“We’ve reached the end of the linear economy,” says Gilg. “We’re seeing the emergence of a circular model that has clear economic and environmental benefits. The waste of the past decades is not acceptable. We need software that addresses an end-to-end approach in all dimensions.”
Decade of Delivery
The need for urgent action has never been greater. Human-induced climate change is already impacting our daily lives, but we keep burning fossil fuels, cutting vast amounts of forests, and depleting nature’s stocks. The scientific data is overwhelming, yet once again the world has failed to meet a single target to stop the destruction of nature according to a recent UN report .
Gilg sees a tremendous opportunity for SAP: “The goal of Climate 21 is to help customers understand and minimize the greenhouse gas (GHG) footprint of their products and operations along their value chains.”
To make it easier for enterprises to do that, SAP developed the SAP Product Carbon Footprint Analytics application, a carbon emissions accounting system. Aside from helping companies to reduce their own carbon footprints, sharing data with stakeholders can give enterprises a competitive advantage and accelerate their journey to a low-carbon economy. In terms of future innovation, Gilg envisions a sustainability ledger that supports multiple attributes and impacts of products and services, including energy, plastic, toxic ingredients, water, biodiversity, or land use.
Another climate-focused development is the Plastics Cloud, a new marketplace to expand the trade of recycled plastics and plastic alternatives.
Signs of Progress
While the need for even more action is crucial, there are signs of positive change. Customers are using SAP software for environmental and commercial success. Doehler was the first customer to implement SAP Product Carbon Footprint Analytics, and Swiss retail giant COOP is using unified demand forecast to support its journey to zero waste, enabling them to increase market share despite the crisis.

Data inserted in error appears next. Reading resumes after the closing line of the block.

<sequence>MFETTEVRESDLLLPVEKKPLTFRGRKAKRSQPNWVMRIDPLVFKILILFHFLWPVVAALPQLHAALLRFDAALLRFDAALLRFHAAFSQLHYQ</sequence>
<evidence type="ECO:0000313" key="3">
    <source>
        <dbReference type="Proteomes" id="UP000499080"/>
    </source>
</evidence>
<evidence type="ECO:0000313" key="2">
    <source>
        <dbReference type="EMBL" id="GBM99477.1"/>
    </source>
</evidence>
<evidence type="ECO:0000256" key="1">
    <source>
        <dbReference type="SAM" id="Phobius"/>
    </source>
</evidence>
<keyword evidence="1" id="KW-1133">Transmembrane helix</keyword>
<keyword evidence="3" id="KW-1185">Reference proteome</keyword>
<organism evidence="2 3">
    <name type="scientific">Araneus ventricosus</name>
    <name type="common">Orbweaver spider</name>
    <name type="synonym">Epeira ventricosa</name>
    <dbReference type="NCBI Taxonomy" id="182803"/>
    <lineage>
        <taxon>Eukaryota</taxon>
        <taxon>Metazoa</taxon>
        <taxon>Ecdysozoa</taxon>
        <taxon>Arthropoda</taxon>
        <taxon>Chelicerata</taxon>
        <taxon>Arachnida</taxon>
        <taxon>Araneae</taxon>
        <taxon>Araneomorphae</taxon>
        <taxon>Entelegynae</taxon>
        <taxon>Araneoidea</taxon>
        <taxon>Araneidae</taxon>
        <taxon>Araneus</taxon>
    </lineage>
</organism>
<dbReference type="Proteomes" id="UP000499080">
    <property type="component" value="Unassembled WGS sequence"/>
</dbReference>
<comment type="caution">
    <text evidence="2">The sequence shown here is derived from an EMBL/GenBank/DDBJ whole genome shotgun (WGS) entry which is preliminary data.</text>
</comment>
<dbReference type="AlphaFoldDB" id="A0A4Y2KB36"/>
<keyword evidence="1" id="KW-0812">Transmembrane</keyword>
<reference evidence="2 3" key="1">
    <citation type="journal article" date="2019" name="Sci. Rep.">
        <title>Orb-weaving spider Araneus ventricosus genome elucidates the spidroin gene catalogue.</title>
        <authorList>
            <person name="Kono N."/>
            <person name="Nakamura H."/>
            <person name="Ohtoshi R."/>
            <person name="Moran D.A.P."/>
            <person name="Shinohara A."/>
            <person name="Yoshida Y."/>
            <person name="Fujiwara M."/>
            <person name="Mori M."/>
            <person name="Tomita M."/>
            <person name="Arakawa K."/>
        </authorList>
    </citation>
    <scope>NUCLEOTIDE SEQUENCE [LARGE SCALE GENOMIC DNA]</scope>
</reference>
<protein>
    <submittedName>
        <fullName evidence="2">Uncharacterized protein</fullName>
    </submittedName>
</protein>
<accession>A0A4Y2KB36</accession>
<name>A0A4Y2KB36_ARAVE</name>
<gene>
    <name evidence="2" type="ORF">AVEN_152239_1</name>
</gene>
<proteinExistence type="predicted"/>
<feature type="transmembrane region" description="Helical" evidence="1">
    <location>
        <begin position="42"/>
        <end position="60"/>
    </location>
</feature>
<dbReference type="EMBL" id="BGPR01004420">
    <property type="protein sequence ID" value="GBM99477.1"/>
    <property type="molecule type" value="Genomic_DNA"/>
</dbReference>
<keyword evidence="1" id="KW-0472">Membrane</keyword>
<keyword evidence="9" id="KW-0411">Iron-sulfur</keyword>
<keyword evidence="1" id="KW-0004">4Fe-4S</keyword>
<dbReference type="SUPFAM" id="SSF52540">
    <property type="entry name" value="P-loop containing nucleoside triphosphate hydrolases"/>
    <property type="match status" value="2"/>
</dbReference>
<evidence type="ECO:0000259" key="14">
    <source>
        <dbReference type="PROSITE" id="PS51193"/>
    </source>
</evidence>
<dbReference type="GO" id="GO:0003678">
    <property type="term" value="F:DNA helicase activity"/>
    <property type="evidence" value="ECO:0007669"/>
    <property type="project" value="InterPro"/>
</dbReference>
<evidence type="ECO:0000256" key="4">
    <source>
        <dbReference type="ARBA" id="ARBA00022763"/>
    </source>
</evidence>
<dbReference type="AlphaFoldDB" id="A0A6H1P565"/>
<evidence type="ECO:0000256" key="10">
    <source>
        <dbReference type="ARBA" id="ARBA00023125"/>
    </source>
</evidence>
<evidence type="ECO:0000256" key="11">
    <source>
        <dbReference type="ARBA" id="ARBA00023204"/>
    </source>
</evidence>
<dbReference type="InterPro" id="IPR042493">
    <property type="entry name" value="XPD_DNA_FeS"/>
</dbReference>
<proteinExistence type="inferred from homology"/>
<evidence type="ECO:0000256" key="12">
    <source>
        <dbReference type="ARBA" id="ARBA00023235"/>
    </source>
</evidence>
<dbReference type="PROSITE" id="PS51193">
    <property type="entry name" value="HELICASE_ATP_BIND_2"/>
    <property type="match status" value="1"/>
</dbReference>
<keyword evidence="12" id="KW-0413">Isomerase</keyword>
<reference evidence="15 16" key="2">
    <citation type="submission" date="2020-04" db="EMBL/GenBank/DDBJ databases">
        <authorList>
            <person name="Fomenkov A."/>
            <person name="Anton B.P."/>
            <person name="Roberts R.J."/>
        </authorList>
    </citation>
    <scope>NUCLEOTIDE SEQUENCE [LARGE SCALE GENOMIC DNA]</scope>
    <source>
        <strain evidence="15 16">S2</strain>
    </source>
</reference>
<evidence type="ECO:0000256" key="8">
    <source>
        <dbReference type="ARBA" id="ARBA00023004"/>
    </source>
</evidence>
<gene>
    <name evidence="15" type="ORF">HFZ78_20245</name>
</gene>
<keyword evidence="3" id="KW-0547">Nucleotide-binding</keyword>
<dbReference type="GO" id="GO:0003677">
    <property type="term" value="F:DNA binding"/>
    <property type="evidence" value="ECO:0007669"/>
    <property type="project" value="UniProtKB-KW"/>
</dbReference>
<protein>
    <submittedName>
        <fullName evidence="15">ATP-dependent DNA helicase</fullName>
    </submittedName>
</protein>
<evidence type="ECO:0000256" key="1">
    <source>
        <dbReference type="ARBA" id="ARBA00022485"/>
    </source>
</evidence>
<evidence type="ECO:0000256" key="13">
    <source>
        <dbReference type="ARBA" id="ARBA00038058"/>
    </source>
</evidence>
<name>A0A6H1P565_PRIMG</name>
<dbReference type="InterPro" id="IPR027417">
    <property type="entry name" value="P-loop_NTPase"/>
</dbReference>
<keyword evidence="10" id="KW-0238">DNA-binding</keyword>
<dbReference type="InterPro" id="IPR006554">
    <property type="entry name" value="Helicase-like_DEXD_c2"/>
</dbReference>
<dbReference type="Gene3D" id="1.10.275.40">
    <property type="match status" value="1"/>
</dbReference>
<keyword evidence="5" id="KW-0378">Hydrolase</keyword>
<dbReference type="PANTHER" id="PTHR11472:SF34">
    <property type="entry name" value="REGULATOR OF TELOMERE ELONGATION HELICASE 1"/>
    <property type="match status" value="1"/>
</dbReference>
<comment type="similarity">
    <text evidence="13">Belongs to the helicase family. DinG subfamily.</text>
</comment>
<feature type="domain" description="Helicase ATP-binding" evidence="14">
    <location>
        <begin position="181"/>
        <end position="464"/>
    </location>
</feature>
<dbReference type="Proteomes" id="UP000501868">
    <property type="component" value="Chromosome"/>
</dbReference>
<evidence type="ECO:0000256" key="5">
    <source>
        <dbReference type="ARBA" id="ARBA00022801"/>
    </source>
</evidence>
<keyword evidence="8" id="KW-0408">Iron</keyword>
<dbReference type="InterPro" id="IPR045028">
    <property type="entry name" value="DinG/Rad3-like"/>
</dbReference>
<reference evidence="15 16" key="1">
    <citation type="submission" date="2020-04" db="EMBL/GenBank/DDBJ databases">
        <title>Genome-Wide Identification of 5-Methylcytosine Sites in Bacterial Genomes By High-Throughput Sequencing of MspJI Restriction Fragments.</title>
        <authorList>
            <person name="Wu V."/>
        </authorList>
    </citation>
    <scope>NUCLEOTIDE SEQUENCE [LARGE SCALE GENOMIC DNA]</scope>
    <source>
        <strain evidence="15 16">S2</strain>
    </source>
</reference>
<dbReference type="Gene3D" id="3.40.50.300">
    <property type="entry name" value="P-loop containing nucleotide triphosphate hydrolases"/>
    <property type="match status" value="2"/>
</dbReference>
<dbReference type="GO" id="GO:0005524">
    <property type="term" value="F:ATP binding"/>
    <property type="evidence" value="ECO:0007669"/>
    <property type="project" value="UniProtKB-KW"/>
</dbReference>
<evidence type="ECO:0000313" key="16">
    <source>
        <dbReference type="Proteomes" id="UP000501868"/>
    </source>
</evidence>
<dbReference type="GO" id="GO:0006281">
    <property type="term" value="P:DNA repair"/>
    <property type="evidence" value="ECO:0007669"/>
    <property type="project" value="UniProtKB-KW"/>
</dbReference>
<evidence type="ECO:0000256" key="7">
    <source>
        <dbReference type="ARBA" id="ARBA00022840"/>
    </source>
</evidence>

One of Gilg’s favorite success stories is Queen of Raw, a textile marketplace startup in New York using a textile sustainability application based on SAP S/4HANA. “Waste is a significant problem for the textile industry,” says Gilg, “making it a perfect target for sustainability efforts.”
Each year around $120 billion worth of textiles from across the supply chain goes to waste, causing huge environmental issues and economic loss. For some companies, it swallows up to 15 percent of their bottom line annually. Queen of Raw matches suppliers with unused textiles to potential buyers. The company worked with SAP to develop an easy-to-use automated process on a powerful back-end system.
This sustainability app uses tools like blockchain and machine learning to identify products, confirm the integrity of the suppliers, and match them to Queen of Raw’s 175,000 global users. The system also provides an environmental cost-benefit analysis when a successful match is made.
“Queen of Raw isn’t just doing good for the sake of good. It makes economic sense,” Gilg says. “With tools like this we can show people the return on investment and the value of the circular economics.”
Gilg says it’s not enough to tell our children we must protect the sea we swim in and the trees around us. We must show them that we are making a difference. “It’s up to us to decide what kind of a difference we make. That’s why I’m proud to tell them that I am a part of a company that looks out for the world they will live in.”